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Angela Flournoy's "The Turner House" receives 2016 VCU Cabell First Novelist Award

August 24, 2016

Flournoy will receive the award Nov. 17 at Virginia Commonwealth University, where she will give a reading and participate in a roundtable discussion with VCU students and the public. The event will be held in the Cabell Library Lecture Hall (Room 303) at 7 p.m. For additional details, visit www.firstnovelist.vcu.edu/eve

Flournoy was one of three finalists for the prize, now in its 15th year. The other finalists were Tom Cooper for The Marauders and Erika Krouse for Contenders.

The Turner House is the story of an unforgettable family in the throes of transition. Set in a once vibrant Detroit neighborhood, Flournoy’s outstanding debut novel covers five decades in the life of Viola and Francis Turner and their 13 children. The novel opens in 2008, the Turner children grown, the family home on Yarrow Street standing empty. Francis has long since passed, and matriarch Viola is suffering from age-related illness and must move in with her oldest son Cha-cha. As he wrestles with integrating his mother with his own family, Cha-cha is troubled by what he vehemently believes is a ghost haunting the Turner house. The abandoned house soon acquires a second lost soul when youngest daughter Lela, homeless because of her gambling addiction, secretly takes residence. Tensions mount as it becomes clear Viola must sell the old house, now worth one-tenth of what is owed, and all the Turner children are called home to make difficult decisions. With spare, powerful prose, Flournoy tells the saga of an American family, set against the backdrop of a great city in decline.

A National Book Award Finalist and a New York Times Editor’s Choice, “The Turner House” has received wide critical acclaim. The Washington Post calls it “an elegant and assured debut.” The New York Times says Flournoy “provides the feeling of knowing a family from the inside out, as we would wish to know our own.” Christina Garcia, author of Dreaming in Cuban and King of Cuba, lauds The Turner House, calling it “as compelling, unforgettable, and beautifully told a story as I’ve read in ages. The real and the supernatural, the hardships and hard-won triumphs of the tightly knit, at times warring Turner clan will pull you close to this family’s generous, dignified heart.”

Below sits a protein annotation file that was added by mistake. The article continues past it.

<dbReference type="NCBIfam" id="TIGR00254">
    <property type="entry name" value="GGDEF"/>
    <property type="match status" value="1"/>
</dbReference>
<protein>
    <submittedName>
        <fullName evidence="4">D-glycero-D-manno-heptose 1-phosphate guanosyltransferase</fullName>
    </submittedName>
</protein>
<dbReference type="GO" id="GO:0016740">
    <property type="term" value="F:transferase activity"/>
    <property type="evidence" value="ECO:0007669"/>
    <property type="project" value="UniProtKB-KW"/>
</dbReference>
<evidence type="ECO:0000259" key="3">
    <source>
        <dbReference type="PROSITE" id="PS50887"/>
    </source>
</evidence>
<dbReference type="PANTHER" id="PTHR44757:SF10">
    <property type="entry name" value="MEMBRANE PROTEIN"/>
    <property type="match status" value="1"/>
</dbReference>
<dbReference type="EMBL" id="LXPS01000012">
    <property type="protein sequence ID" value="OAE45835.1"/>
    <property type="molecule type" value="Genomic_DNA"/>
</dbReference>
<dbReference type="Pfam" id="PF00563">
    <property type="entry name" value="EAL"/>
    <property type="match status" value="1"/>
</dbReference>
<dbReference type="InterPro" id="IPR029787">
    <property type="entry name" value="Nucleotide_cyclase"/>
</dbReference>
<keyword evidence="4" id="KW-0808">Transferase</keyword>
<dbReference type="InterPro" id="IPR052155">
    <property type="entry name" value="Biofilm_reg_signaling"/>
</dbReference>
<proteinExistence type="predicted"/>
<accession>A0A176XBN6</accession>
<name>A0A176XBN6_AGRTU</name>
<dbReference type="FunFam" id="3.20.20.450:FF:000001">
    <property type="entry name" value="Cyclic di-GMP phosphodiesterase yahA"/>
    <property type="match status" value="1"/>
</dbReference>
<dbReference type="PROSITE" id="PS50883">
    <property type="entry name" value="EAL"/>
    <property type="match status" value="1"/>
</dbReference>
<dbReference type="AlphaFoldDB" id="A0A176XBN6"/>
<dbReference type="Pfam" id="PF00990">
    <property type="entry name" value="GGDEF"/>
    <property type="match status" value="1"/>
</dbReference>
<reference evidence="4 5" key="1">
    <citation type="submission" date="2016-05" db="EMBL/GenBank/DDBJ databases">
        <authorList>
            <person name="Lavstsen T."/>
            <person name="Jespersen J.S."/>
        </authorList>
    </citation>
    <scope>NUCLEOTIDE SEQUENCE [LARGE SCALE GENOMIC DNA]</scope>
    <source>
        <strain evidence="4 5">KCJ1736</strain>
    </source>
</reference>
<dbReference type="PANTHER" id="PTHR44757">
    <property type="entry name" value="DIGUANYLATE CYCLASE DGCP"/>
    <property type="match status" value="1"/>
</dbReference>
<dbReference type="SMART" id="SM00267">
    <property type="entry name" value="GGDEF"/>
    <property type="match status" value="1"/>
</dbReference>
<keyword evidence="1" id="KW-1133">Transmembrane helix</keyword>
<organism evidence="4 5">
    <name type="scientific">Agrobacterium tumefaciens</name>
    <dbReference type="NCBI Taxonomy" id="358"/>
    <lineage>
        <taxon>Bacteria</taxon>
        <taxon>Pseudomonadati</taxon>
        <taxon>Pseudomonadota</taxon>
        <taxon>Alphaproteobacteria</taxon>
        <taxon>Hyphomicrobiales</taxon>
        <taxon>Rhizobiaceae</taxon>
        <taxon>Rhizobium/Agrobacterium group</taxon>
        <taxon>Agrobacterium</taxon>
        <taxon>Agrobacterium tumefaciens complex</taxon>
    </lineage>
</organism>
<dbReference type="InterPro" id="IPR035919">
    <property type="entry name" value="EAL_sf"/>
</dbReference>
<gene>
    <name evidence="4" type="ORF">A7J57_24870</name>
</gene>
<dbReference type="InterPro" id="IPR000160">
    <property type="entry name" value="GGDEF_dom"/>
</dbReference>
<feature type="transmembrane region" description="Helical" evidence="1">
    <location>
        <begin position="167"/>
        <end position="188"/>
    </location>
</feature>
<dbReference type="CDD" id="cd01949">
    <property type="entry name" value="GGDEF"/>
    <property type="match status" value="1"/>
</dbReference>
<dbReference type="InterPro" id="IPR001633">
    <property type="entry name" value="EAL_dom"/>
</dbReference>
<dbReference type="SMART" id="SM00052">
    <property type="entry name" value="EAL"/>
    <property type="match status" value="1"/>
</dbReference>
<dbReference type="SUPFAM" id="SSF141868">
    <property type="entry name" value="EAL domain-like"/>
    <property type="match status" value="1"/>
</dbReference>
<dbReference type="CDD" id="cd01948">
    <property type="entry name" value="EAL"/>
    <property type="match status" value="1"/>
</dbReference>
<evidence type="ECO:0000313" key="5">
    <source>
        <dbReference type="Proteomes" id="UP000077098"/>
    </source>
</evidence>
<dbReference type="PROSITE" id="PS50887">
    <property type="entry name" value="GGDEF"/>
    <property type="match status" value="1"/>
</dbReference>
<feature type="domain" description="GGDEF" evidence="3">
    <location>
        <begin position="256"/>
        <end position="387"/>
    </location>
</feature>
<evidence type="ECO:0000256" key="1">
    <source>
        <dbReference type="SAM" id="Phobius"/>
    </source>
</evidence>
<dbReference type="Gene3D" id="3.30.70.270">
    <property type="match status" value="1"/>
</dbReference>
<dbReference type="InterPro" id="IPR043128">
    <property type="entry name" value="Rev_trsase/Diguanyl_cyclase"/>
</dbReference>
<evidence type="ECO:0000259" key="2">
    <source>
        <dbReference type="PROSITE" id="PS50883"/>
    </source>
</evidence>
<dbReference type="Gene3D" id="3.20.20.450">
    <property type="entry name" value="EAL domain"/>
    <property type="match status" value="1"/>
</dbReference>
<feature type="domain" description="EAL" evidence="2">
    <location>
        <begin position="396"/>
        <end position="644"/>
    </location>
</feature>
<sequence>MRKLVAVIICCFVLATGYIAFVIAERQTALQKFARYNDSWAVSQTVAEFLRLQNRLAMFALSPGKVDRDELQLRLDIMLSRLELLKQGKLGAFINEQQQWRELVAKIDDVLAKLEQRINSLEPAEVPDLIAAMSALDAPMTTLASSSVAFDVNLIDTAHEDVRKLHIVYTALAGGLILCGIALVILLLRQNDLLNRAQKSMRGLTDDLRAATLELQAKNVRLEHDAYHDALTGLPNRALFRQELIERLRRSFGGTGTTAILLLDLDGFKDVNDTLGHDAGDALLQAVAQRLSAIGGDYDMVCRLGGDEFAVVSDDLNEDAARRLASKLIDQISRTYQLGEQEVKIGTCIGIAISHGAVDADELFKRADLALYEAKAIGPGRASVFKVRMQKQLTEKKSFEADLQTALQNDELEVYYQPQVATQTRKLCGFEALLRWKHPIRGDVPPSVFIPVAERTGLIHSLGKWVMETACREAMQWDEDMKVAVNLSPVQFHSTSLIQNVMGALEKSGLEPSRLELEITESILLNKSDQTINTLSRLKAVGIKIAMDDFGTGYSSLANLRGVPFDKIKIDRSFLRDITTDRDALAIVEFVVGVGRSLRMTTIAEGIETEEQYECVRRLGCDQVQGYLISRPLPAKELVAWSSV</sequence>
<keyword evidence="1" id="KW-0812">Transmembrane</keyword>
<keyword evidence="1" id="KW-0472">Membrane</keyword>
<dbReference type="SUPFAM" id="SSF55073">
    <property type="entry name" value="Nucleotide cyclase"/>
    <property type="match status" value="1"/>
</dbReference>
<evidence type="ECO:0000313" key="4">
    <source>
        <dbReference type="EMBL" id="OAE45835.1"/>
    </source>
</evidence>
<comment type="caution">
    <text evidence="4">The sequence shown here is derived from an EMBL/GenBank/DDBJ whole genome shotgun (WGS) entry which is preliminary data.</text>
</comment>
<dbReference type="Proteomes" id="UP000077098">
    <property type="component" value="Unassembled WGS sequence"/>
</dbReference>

The VCU Cabell First Novelist Award celebrates the VCU MFA in Creative Writing Program’s yearlong novel workshop, the first in the nation and one of the few still in existence. The winning author receives a $5,000 cash prize. Travel expenses and lodging are also provided for the author and her agent, who will attend an evening of events that focus on the creation, publication and promotion of this year’s winning novel. Co-sponsors of the award and activities are the VCU Department of English, the VCU MFA Program in Creative WritingVCU Libraries, the James Branch Cabell Library Associates, the Friends of VCU Libraries, the VCU Honors College, the VCU College of Humanities and Sciences and Barnes & Noble @ VCU.

One-hundred-and-sixty-two novels were submitted for this year’s prize. A universitywide panel of readers, in addition to members of the Richmond community, reduced the list to 12 semifinalists and ultimately three finalists. The finalists were then considered by a panel of judges consisting of Boris Fishman, winner of the 2015 VCU Cabell First Novelist Award for A Replacement Life; Allison Titus, poet, author and recipient of a Literature Fellowship from the National Endowment for the Arts; and Lidia Yuknavitch, novelist and author of the memoir The Chronology of Water.

VCU News published an earlier version of this article by Brian McNeill/University Public Affairs.

Angela Flournoy has won the 2016 VCU Cabell First Novelist Award, which honors an outstanding debut novel published during a calendar year. Her winning book, “The Turner House,” published by Houghton Mifflin Harcourt, tells the story of 13 adult siblings forced to reckon with their complex relationships and the deterioration of their east side Detroit neighborhood when their aging mother has to sell the family home.